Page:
On Saturday, June 24, 1989, the Age of McKenna ended at the Plaza Bar in the Copley Plaza Hotel. After spending most of the 1980s entertaining countless listeners at the Copley, Dave McKenna called it a night.
Dave McKenna first worked at the Copley Plaza in 1976, a trio date in the nightclub that was then called the Merry-Go-Round, with its revolving stage in the center of the room. They usually hired singers there, good ones like Teddi King and Johnny Hartman, and all endured the creaking and groaning of the rotating stage.
The Merry-Go-Round closed in August 1977, replaced by the Plaza Bar. Pianists replaced the singers. Neil Olmstead played through the cocktail hour into early evening six nights a week. He did it for months at a time all through the 1980s. Then someone like Teddy Wilson or Adam Makowicz would play until closing. In 1981, the hotel management decided to book one pianist for a seven-month season starting just after Labor Day. On September 13, 1981, the Age of McKenna began at the Plaza Bar.
Dave McKenna put in his time with Charlie Ventura, Woody Herman, Zoot Sims, and others, but he was born to play in piano bars. He played some good ones, like Bradley’s and Hanratty’s in New York, and the Columns on the Cape, before he arrived at the Plaza Bar. He could avoid the limelight in such places, and play what he wanted to play. He told John S. Wilson of the New York Times in 1980: “I’m more of a song player than a jazz player. I’m a saloon player, a cocktail player. I don’t want to stretch out the way the jazz pianists do.” And on songs and songwriters: “I like show tunes—Gershwin, Kern, Berlin, Arlen, Porter. The guys I like have a big melodic thing.”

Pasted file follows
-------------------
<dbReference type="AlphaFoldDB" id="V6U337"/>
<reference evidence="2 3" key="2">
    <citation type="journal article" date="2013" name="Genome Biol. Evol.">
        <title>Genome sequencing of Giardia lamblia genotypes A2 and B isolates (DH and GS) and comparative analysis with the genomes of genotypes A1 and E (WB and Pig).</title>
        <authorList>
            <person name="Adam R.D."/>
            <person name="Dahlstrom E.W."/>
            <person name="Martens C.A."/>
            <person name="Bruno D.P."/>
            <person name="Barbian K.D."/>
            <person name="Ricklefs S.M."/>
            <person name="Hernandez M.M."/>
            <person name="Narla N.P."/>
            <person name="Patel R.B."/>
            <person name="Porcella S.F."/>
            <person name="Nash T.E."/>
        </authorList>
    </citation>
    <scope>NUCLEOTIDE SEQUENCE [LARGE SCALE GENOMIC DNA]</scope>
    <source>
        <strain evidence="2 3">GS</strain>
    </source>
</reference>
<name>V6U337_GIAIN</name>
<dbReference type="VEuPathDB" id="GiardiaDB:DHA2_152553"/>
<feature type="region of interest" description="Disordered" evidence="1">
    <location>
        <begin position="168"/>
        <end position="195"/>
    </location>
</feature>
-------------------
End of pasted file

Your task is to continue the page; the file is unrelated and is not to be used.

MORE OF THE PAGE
McKenna played more slow-tempo than up-tempo tunes, but it’s the faster playing that people remember, and I wrote about that on his birthday. His ballads were dreamy and his swing was relentless.
And so, for season after season all through the ‘80s, McKenna held court at the Plaza, playing from 9 to 1 six nights a week, no cover. He was recording an album a year for Concord Jazz, and with those albums, McKenna finally achieved recognition beyond New England and the New York piano bars.
But everything comes to an end, and the 1988-89 season was the end for McKenna at the Plaza Bar. There were too many empty seats, especially later in the evening. And, as he told the Globe’s Fernando Gonzalez, “It’s time to go. I’ve been here too long. You get stale. And then also, even the people who like your work say ‘Well, we can see Dave tomorrow…’ It was an amicable parting, and McKenna moved on.
On the final night, fans sent roses and a big cake, the mood was melancholy, and all the attention embarrassed him. The Globe did not report what his last tunes were, but a few nights before I know he closed with “One for My Baby,” and it was as blue as any version Frank Sinatra ever sang.
Here is video of McKenna playing a few Kern tunes, “Nobody Else But Me” and “I’m Old Fashioned.”